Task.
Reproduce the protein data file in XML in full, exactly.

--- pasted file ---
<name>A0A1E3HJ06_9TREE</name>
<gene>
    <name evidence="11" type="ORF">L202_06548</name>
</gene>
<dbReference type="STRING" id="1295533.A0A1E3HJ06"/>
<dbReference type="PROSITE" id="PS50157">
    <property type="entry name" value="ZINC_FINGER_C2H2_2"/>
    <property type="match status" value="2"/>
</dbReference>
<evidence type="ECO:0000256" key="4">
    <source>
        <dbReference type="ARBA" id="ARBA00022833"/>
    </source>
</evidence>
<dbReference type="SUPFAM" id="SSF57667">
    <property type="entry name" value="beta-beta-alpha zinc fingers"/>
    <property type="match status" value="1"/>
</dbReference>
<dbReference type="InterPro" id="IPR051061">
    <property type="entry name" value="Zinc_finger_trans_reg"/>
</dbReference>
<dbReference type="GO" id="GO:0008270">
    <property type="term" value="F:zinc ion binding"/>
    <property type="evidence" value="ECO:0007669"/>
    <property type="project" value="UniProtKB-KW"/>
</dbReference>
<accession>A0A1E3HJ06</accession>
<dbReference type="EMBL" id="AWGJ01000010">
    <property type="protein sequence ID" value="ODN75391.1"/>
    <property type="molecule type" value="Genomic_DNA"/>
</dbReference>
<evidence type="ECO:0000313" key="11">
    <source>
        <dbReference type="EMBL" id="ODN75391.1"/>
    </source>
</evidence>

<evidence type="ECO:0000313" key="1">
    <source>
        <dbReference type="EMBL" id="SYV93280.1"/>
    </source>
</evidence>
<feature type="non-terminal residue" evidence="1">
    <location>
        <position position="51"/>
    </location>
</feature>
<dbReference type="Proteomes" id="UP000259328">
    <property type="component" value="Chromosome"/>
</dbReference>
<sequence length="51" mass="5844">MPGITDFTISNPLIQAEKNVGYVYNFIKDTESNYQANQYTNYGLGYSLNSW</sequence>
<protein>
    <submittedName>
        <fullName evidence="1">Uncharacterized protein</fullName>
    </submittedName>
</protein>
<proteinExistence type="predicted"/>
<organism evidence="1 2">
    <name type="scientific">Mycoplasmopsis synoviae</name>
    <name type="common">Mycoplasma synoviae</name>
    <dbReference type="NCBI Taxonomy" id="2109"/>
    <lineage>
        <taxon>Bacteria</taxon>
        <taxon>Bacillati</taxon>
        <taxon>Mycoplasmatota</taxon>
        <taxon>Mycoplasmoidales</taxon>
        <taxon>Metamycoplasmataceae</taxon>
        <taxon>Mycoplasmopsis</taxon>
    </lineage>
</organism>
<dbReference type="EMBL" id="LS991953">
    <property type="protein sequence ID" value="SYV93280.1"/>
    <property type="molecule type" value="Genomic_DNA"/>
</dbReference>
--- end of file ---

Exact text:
<name>A0A1E3HJ06_9TREE</name>
<gene>
    <name evidence="11" type="ORF">L202_06548</name>
</gene>
<dbReference type="STRING" id="1295533.A0A1E3HJ06"/>
<dbReference type="PROSITE" id="PS50157">
    <property type="entry name" value="ZINC_FINGER_C2H2_2"/>
    <property type="match status" value="2"/>
</dbReference>
<evidence type="ECO:0000256" key="4">
    <source>
        <dbReference type="ARBA" id="ARBA00022833"/>
    </source>
</evidence>
<dbReference type="SUPFAM" id="SSF57667">
    <property type="entry name" value="beta-beta-alpha zinc fingers"/>
    <property type="match status" value="1"/>
</dbReference>
<dbReference type="InterPro" id="IPR051061">
    <property type="entry name" value="Zinc_finger_trans_reg"/>
</dbReference>
<dbReference type="GO" id="GO:0008270">
    <property type="term" value="F:zinc ion binding"/>
    <property type="evidence" value="ECO:0007669"/>
    <property type="project" value="UniProtKB-KW"/>
</dbReference>
<accession>A0A1E3HJ06</accession>
<dbReference type="EMBL" id="AWGJ01000010">
    <property type="protein sequence ID" value="ODN75391.1"/>
    <property type="molecule type" value="Genomic_DNA"/>
</dbReference>
<evidence type="ECO:0000313" key="11">
    <source>
        <dbReference type="EMBL" id="ODN75391.1"/>
    </source>
</evidence>

<evidence type="ECO:0000313" key="1">
    <source>
        <dbReference type="EMBL" id="SYV93280.1"/>
    </source>
</evidence>
<feature type="non-terminal residue" evidence="1">
    <location>
        <position position="51"/>
    </location>
</feature>
<dbReference type="Proteomes" id="UP000259328">
    <property type="component" value="Chromosome"/>
</dbReference>
<sequence length="51" mass="5844">MPGITDFTISNPLIQAEKNVGYVYNFIKDTESNYQANQYTNYGLGYSLNSW</sequence>
<protein>
    <submittedName>
        <fullName evidence="1">Uncharacterized protein</fullName>
    </submittedName>
</protein>
<proteinExistence type="predicted"/>
<organism evidence="1 2">
    <name type="scientific">Mycoplasmopsis synoviae</name>
    <name type="common">Mycoplasma synoviae</name>
    <dbReference type="NCBI Taxonomy" id="2109"/>
    <lineage>
        <taxon>Bacteria</taxon>
        <taxon>Bacillati</taxon>
        <taxon>Mycoplasmatota</taxon>
        <taxon>Mycoplasmoidales</taxon>
        <taxon>Metamycoplasmataceae</taxon>
        <taxon>Mycoplasmopsis</taxon>
    </lineage>
</organism>
<dbReference type="EMBL" id="LS991953">
    <property type="protein sequence ID" value="SYV93280.1"/>
    <property type="molecule type" value="Genomic_DNA"/>
</dbReference>